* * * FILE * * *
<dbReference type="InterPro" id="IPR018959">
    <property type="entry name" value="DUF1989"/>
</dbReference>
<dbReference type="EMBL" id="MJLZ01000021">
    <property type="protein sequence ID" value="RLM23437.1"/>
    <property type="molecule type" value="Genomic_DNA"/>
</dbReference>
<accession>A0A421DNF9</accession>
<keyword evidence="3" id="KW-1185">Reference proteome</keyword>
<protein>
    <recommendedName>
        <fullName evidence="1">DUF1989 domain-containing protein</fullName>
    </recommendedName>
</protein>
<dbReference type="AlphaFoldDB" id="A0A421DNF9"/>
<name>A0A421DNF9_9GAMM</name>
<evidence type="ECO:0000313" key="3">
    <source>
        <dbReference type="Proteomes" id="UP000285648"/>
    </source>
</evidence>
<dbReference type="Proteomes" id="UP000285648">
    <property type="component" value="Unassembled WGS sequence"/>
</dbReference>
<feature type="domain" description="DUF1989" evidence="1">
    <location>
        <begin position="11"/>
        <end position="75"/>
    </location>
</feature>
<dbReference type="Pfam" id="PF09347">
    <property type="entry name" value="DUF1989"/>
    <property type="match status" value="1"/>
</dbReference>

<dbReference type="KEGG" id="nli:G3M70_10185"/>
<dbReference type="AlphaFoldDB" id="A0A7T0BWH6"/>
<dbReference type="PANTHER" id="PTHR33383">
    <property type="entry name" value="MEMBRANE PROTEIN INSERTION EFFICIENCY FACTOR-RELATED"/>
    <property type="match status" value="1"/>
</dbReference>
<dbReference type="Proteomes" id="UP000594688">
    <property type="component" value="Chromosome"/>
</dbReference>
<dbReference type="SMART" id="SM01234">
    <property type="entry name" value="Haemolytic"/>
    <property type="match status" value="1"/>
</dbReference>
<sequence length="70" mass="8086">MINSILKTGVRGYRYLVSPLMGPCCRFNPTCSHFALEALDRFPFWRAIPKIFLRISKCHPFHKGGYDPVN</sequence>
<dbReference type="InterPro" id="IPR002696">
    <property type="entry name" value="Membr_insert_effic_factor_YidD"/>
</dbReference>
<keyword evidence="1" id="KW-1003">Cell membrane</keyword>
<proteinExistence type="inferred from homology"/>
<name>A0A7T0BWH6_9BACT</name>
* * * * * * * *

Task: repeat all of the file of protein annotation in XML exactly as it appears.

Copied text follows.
<dbReference type="InterPro" id="IPR018959">
    <property type="entry name" value="DUF1989"/>
</dbReference>
<dbReference type="EMBL" id="MJLZ01000021">
    <property type="protein sequence ID" value="RLM23437.1"/>
    <property type="molecule type" value="Genomic_DNA"/>
</dbReference>
<accession>A0A421DNF9</accession>
<keyword evidence="3" id="KW-1185">Reference proteome</keyword>
<protein>
    <recommendedName>
        <fullName evidence="1">DUF1989 domain-containing protein</fullName>
    </recommendedName>
</protein>
<dbReference type="AlphaFoldDB" id="A0A421DNF9"/>
<name>A0A421DNF9_9GAMM</name>
<evidence type="ECO:0000313" key="3">
    <source>
        <dbReference type="Proteomes" id="UP000285648"/>
    </source>
</evidence>
<dbReference type="Proteomes" id="UP000285648">
    <property type="component" value="Unassembled WGS sequence"/>
</dbReference>
<feature type="domain" description="DUF1989" evidence="1">
    <location>
        <begin position="11"/>
        <end position="75"/>
    </location>
</feature>
<dbReference type="Pfam" id="PF09347">
    <property type="entry name" value="DUF1989"/>
    <property type="match status" value="1"/>
</dbReference>

<dbReference type="KEGG" id="nli:G3M70_10185"/>
<dbReference type="AlphaFoldDB" id="A0A7T0BWH6"/>
<dbReference type="PANTHER" id="PTHR33383">
    <property type="entry name" value="MEMBRANE PROTEIN INSERTION EFFICIENCY FACTOR-RELATED"/>
    <property type="match status" value="1"/>
</dbReference>
<dbReference type="Proteomes" id="UP000594688">
    <property type="component" value="Chromosome"/>
</dbReference>
<dbReference type="SMART" id="SM01234">
    <property type="entry name" value="Haemolytic"/>
    <property type="match status" value="1"/>
</dbReference>
<sequence length="70" mass="8086">MINSILKTGVRGYRYLVSPLMGPCCRFNPTCSHFALEALDRFPFWRAIPKIFLRISKCHPFHKGGYDPVN</sequence>
<dbReference type="InterPro" id="IPR002696">
    <property type="entry name" value="Membr_insert_effic_factor_YidD"/>
</dbReference>
<keyword evidence="1" id="KW-1003">Cell membrane</keyword>
<proteinExistence type="inferred from homology"/>
<name>A0A7T0BWH6_9BACT</name>